Writers aren’t superhuman (or the case for multiple dimensions)

Let’s get the whining out of the way right now. Writing is hard. And working on multiple novel-length projects while also trying to generate short content and still be a good friend and daughter and life partner and colleague – not to mention bathing and eating and sleeping – is the road to ruin. Maybe that’s excessive.  It’s a road akin to something like Cormac McCarthy’s The Road. Desolate.  Smothering fatigue at the grind of an endless, hopeless task, like a pencil sharpened down to its eraser and thus rendered useless.

I must have a real point beyond the trite and predictable drone of complaint for my self-serving and ego-lifting activities. I have several, in fact, which can be distilled into a word appetizer: commitment, humility, and respect. These are big vague concepts, and lend themselves to rumination.

  1. Writing, and really any art form, requires time and dedication. Finished works do not birth themselves. They do not spring out of the ether, sleek and spry and ready to inflict upon people whatever laudable qualities they possess. A finished piece of writing is time laid out in crispy layers, like honeyed phyllo dough. It is strata of earth compressed. It is time condensed into one deceptive layer. The viewer does not see all of the time; they do not see all of the layers. We get credit for the finished piece, but we don’t get credit for all minutes and hours and weeks and months it took to create it.
  2. We are human beings, requiring sleep and sustenance (both for the body and the mind). We cry when we break a bone, or slice through our protective layer of skin. Or when a project becomes warped and stiff and unworkable.  We are not gods. We are not invincible. At times we are so short-sighted we can’t see the glasses on our noses as we desperately search for them. And yet our dreams are the size of galaxies, filled with light and darkness, radio frequencies and gasses, matter and anti-matter. We heap expectations, like Thanksgiving dinner, on our proverbial plates, and are diminished when lethargy takes hold not more than half-way through. It is this incongruity, which motivates us to create, and pains us at the immensity of the journey.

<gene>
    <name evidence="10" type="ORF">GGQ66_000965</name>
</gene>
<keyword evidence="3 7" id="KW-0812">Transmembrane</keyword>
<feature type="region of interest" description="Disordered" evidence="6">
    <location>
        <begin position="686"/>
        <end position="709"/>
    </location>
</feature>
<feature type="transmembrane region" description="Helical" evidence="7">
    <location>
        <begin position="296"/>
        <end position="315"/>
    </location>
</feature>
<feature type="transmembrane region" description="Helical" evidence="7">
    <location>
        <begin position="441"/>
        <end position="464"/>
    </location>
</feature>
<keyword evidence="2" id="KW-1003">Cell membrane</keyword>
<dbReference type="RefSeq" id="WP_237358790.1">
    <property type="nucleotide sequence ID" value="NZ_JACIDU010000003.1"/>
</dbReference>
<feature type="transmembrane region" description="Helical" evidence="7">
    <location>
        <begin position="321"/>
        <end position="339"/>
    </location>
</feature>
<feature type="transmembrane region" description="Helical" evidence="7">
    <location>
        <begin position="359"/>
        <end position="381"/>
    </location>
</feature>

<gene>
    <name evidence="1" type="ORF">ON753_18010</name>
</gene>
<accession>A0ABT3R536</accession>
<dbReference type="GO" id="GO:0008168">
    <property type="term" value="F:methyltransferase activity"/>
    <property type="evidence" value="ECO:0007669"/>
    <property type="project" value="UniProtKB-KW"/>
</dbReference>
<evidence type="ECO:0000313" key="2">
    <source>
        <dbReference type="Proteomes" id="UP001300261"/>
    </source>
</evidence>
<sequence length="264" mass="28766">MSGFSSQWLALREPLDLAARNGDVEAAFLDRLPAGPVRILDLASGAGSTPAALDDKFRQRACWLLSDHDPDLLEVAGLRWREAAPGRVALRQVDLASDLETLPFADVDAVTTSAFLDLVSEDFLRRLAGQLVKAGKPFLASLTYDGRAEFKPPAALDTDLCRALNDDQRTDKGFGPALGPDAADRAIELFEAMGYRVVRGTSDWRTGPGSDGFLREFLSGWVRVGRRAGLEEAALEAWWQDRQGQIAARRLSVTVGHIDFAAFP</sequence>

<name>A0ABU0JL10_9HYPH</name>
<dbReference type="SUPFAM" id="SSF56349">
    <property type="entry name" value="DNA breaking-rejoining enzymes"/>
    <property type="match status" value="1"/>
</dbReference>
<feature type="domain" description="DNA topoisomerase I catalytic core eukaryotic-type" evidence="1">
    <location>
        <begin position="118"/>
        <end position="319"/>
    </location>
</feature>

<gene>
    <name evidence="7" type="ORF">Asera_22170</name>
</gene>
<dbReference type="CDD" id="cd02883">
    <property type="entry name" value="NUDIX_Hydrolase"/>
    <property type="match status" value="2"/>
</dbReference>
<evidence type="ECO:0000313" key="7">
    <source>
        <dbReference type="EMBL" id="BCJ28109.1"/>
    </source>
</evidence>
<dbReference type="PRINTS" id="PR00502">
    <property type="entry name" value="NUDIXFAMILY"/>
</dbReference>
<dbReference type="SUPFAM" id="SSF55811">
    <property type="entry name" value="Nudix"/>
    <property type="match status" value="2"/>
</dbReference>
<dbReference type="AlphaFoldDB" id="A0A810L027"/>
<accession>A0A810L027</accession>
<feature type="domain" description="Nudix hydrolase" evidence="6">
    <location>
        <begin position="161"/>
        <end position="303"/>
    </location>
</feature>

3. The works we strive to create, those galaxies, are monoliths and we are pinpricks. Yet, a camera obscura is also a pinprick. In the right setting, it reveals the outside in inverted photographic clarity. We must take care to make the hole just right, to make the room dark enough, and to give the scene the right surface upon which to be exposed. We must make space for that thing to be created, as well as the process by which it’s created.

Though these three things are some of the dimensions of creativity, but they are by no means all. I have recently traveled through them (and others), and I will do so again soon. Each new foray starts as a beautiful day, with the fall nowhere in sight.


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